There is a tension in the air when it comes to how retailers label women’s sizes, spawned from the is guided conception that for a woman to be perfect, she needs to have the figure to go with it, a grading system that seems to have been willing to adopt the requirements that fashion brands request while modelling their latest collections.
With women across the world actively seeking to find that ‘body happy’ mentality, the inconsistency of sizing across the fashion industry seems to continue to serve up new focuses in those that fail to show a moment of thought before labelling specific sizes as a more generic metric.
Online fashion retailer ASOS is the latest big name to have been found to have overlooked their moment of thought, adding a pair of Pull & Bear shorts to their site as available in a women’s ‘Large’, alongside the more familiar sizing scale of UK10.
With the UK average a women’s size 16, one shopper felt that their oversight needed bringing to their attention and did so turning to social networking site Twitter to highlight the fact, a move which saw a huge amount of support.
U wot m8 pic.twitter.com/topkWAPgUz
— Sneaky HypeWorm 🎷🐛 (@GrrlGhost) 17 May 2017
Twitter user ‘GrrlGhost’ shared a capture of the product, complete with the dropdown size option chart open, highlighting the fact that the ‘L’ equivalent was a shocking UK10, simply posting the message ‘U wot m8’.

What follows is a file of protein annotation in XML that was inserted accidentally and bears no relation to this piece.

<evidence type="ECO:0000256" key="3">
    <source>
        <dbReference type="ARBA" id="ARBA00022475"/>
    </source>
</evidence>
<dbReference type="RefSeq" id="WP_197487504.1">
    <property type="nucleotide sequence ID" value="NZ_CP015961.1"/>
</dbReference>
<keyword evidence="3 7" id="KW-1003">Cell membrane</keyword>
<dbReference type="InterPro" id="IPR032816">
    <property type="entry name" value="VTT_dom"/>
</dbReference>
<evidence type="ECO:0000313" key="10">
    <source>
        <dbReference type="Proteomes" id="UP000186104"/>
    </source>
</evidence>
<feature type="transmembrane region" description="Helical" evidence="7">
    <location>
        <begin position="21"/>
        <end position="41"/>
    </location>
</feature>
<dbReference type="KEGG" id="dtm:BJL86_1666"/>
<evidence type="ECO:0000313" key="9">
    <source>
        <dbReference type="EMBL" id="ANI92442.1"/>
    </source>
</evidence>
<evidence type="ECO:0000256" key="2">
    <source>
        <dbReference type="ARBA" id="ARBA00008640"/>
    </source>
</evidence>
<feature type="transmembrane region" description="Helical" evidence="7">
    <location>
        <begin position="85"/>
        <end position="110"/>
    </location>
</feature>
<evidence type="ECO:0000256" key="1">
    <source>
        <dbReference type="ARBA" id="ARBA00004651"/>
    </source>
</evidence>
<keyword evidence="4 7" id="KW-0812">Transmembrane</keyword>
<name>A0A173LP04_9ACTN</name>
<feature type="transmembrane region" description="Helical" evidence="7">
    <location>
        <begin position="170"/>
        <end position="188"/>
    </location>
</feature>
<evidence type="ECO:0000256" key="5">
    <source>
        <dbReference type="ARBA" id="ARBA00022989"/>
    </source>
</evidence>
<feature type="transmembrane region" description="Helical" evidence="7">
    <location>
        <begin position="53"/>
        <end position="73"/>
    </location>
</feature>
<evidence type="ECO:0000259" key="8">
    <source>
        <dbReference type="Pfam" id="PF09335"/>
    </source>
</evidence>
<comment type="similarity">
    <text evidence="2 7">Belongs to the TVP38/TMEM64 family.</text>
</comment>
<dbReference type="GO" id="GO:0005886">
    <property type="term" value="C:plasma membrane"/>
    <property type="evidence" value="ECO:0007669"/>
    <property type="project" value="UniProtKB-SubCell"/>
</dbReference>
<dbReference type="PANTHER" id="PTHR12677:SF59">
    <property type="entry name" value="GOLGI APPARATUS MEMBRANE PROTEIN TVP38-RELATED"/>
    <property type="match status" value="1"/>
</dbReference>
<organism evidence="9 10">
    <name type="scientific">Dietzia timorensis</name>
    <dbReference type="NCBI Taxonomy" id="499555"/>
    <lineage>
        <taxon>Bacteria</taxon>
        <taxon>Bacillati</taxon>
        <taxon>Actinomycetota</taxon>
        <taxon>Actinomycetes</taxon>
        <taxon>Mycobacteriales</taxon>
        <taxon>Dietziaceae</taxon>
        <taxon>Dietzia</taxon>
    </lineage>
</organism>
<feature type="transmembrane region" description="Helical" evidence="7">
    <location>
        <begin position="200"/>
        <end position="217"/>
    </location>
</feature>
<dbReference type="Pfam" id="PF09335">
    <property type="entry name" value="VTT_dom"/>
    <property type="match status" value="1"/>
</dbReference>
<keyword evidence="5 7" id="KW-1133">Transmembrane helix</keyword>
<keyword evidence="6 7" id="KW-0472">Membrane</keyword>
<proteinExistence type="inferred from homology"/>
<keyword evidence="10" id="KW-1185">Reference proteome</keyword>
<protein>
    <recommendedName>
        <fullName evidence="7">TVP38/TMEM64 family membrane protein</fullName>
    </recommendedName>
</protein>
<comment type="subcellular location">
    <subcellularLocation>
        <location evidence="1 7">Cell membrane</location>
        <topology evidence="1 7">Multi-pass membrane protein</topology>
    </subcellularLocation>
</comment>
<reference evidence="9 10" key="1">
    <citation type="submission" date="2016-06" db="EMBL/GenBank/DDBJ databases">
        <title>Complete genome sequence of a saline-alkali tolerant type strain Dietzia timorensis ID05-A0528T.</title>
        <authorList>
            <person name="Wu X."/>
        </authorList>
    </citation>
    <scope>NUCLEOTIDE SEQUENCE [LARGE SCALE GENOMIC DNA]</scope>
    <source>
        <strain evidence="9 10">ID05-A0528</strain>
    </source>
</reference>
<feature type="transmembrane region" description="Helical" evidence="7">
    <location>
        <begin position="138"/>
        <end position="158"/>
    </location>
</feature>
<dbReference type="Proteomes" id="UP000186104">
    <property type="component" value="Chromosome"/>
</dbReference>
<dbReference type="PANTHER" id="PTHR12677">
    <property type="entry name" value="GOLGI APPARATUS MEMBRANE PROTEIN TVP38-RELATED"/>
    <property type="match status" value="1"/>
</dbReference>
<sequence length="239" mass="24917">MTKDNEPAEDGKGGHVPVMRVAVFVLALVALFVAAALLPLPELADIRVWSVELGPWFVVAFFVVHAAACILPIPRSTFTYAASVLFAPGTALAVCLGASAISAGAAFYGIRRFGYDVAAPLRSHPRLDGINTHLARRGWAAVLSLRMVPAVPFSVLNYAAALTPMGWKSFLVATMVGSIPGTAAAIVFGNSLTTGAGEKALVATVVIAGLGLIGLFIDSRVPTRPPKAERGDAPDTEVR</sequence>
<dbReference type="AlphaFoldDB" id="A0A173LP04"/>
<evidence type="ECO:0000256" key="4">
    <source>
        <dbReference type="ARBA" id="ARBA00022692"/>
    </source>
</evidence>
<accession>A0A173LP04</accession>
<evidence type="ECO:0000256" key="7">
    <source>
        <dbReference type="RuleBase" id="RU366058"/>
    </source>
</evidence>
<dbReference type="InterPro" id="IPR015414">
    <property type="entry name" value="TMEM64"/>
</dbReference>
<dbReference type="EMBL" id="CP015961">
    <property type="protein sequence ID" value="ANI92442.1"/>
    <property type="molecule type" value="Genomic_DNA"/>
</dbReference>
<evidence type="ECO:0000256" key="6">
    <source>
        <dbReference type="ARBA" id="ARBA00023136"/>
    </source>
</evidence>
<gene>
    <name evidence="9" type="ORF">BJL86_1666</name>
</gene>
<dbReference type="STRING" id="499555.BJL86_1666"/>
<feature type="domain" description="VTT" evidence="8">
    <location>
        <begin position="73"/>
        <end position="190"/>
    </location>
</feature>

Within moments of posting the image, ‘GrrlGhost’ was supported from other women that also believed that the retailer had made a huge mistake before the tweet quickly began to gather viral status with over 1,653 retweets and 6,571 likes ensuring that the image was seen worldwide.
Although ‘GrrlGhost’ did not include a tag into her original tweet, supports were quick to ensure that ASOS and Pull & Bear were made aware of what the issue was, a move which saw the fashion retailer update their sizing guide the day after, boosting the ‘L’ sizing as a 12 instead, citing that the issue was a ‘technical glitch’.
Eagle-eyed shoppers took to Pull & Bear’s website to see whether the sizing chart there was relative to the sizes stated at the time of the product being seen on ASOS, with one pointing out that the fashion brand actually label a women’s large as a UK14, once again raising questions over the two different values.
In a modern era where body shape is a pressing issue for fashionistas across the world, mistakes like this seem to continue to be met with upset however ASOS are not the only clothing retailer to have been caught up in body sizing matters recently, Selfridges & Co were investigated following a number of complaints about a model that was modelling a dress that they showcased within an email marketing campaign.
Selfridges were later cleared of wrong doing by the Advertising Standards Agency (ASA) following their investigation, allowing the ad to continue to be used.